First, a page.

Stock springs have 78-82lbs of pressure seat pressure on average at 1.380". If you are over 35psi(boost or drive presure) and 3,800 rpm, stock springs do not fully control the valvetrain. This allows a few negative things to happen. First, valve float, which can cause serious damage to the valvetrain. Second, intake and exhaust valves can be blown open by boost and exhaust drive pressure which allows reversion. Reversion can hurt your power potential by allowing exhaust gasses to enter the cylinder on the intake stroke. Inert gasses in the exhaust, when re-introduced into the cylinder shield the fuel particles from oxygen in the cylinder. This does a few things that negatively affect power. It increases the time delay from start of injection to start of combustion, it decreases the maximum pressure and maximum temperature reached in the cylinder and it increases the total time needed to completely burn the available fuel. Correct valve spring pressure is a very important piece of power production.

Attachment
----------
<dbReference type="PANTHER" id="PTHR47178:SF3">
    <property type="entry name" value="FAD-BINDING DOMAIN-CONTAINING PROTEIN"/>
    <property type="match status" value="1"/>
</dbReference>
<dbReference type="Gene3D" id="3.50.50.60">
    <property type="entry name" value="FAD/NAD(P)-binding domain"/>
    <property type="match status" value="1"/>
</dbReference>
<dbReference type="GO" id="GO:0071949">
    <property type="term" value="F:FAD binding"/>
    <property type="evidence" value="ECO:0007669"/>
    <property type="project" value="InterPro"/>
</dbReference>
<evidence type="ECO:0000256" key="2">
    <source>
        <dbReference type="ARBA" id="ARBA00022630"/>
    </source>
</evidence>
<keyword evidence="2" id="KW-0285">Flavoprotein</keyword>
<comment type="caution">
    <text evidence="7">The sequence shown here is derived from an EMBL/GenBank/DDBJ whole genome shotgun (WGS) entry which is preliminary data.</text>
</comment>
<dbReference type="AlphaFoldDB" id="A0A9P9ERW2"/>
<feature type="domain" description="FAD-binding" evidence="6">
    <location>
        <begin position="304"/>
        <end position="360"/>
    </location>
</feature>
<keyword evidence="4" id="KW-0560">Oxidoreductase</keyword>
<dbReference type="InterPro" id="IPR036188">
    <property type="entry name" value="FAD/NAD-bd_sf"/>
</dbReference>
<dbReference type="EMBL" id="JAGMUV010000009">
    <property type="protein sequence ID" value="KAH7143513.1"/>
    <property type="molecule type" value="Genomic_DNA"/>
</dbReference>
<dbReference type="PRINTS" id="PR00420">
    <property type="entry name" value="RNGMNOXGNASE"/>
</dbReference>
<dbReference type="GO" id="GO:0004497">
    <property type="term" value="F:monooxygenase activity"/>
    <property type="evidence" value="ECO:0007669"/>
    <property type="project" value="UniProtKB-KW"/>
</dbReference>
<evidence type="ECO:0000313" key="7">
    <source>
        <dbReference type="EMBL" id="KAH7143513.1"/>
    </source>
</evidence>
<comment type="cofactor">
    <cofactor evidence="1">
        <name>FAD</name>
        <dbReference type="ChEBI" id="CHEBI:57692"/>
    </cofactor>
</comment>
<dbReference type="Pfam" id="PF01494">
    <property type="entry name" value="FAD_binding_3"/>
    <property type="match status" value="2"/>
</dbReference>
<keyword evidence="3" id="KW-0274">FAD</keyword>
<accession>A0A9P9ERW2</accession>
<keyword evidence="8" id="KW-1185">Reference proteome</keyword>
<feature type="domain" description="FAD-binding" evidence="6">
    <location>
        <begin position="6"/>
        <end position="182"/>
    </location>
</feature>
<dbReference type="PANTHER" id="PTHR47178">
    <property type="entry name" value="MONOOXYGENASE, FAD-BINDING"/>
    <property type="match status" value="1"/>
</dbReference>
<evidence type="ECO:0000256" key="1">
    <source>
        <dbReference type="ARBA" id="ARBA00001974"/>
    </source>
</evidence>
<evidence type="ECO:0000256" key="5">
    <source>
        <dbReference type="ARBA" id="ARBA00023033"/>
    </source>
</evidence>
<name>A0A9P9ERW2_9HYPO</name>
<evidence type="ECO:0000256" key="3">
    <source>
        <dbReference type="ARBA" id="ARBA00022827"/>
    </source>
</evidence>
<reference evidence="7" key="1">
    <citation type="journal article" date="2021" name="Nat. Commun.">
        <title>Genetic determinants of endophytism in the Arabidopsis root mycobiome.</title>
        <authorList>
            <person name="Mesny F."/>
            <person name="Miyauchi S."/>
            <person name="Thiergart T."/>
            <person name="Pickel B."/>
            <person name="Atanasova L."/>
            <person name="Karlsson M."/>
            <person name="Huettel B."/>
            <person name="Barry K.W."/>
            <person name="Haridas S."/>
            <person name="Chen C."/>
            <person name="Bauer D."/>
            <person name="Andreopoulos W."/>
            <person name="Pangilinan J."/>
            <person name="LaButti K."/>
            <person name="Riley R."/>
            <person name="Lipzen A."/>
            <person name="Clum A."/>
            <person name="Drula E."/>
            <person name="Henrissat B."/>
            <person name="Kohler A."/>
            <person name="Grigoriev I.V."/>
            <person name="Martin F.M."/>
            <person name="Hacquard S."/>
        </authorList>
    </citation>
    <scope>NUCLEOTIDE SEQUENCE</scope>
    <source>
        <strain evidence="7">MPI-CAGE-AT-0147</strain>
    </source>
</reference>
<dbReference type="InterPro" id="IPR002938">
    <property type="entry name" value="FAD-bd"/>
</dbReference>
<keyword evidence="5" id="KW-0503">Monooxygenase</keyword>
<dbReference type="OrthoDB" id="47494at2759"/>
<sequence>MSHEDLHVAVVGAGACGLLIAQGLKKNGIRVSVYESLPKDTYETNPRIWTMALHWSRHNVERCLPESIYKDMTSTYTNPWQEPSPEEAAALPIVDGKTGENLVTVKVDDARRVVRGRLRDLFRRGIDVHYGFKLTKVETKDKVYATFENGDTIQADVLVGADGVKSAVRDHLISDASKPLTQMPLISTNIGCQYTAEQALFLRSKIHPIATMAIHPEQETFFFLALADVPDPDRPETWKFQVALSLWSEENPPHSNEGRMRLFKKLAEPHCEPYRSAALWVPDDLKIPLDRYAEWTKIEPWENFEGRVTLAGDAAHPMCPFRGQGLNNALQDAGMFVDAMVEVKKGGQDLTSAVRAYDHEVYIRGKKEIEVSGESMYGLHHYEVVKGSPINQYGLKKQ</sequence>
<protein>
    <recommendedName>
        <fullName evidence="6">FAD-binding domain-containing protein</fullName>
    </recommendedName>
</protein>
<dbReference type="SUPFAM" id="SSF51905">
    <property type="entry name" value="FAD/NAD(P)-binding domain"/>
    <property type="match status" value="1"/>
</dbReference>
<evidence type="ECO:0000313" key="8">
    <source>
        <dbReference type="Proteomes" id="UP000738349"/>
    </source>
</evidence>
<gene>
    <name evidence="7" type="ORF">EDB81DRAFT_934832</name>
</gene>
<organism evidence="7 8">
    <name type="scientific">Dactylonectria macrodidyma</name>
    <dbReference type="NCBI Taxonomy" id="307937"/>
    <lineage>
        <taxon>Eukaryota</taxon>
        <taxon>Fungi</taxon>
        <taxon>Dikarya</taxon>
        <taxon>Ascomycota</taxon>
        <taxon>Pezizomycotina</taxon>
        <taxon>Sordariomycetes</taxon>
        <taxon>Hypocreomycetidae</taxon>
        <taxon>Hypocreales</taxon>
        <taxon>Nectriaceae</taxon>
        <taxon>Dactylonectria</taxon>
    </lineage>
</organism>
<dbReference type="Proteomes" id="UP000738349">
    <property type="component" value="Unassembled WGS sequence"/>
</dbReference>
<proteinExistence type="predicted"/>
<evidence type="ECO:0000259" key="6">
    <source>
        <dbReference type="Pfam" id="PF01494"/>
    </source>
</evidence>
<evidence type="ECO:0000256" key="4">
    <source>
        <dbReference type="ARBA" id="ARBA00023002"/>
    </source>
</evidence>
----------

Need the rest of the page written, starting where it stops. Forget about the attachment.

We recently slightly lowered the pressure on our springs from 110# to 103#. Nose pressure has been lowered from 220# to 180#. Watch out for other companies that have nose pressures over 250#. Your cam will have a shorter life with 250#x2 (500#) versus 180#x2 (360#)over the nose of the cam. Don't just ask what seat pressure is when you are shopping for springs, ask what the pressure is on the nose(1.031" with OEM cams or .958" with the 188-220)
If you are running over 4,500 rpm with a large cam, we suggest going with our 103# springs with dufferent heat treat and shot peen, for better longevity in extreme applications, as well as our light-weight 4130 or titanium retainers.